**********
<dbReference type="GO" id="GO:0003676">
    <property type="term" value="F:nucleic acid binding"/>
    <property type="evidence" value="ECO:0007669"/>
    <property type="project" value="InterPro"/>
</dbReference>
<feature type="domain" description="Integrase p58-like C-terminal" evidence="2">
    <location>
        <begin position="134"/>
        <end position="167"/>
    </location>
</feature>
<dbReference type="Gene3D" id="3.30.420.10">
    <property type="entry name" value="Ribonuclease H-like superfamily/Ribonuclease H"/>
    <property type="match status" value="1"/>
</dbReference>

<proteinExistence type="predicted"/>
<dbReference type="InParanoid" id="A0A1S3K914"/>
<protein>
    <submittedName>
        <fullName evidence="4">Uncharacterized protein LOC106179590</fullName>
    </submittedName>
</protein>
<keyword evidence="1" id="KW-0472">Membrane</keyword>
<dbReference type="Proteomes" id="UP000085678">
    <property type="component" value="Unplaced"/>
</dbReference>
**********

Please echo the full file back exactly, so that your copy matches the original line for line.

<dbReference type="GO" id="GO:0003676">
    <property type="term" value="F:nucleic acid binding"/>
    <property type="evidence" value="ECO:0007669"/>
    <property type="project" value="InterPro"/>
</dbReference>
<feature type="domain" description="Integrase p58-like C-terminal" evidence="2">
    <location>
        <begin position="134"/>
        <end position="167"/>
    </location>
</feature>
<dbReference type="Gene3D" id="3.30.420.10">
    <property type="entry name" value="Ribonuclease H-like superfamily/Ribonuclease H"/>
    <property type="match status" value="1"/>
</dbReference>

<proteinExistence type="predicted"/>
<dbReference type="InParanoid" id="A0A1S3K914"/>
<protein>
    <submittedName>
        <fullName evidence="4">Uncharacterized protein LOC106179590</fullName>
    </submittedName>
</protein>
<keyword evidence="1" id="KW-0472">Membrane</keyword>
<dbReference type="Proteomes" id="UP000085678">
    <property type="component" value="Unplaced"/>
</dbReference>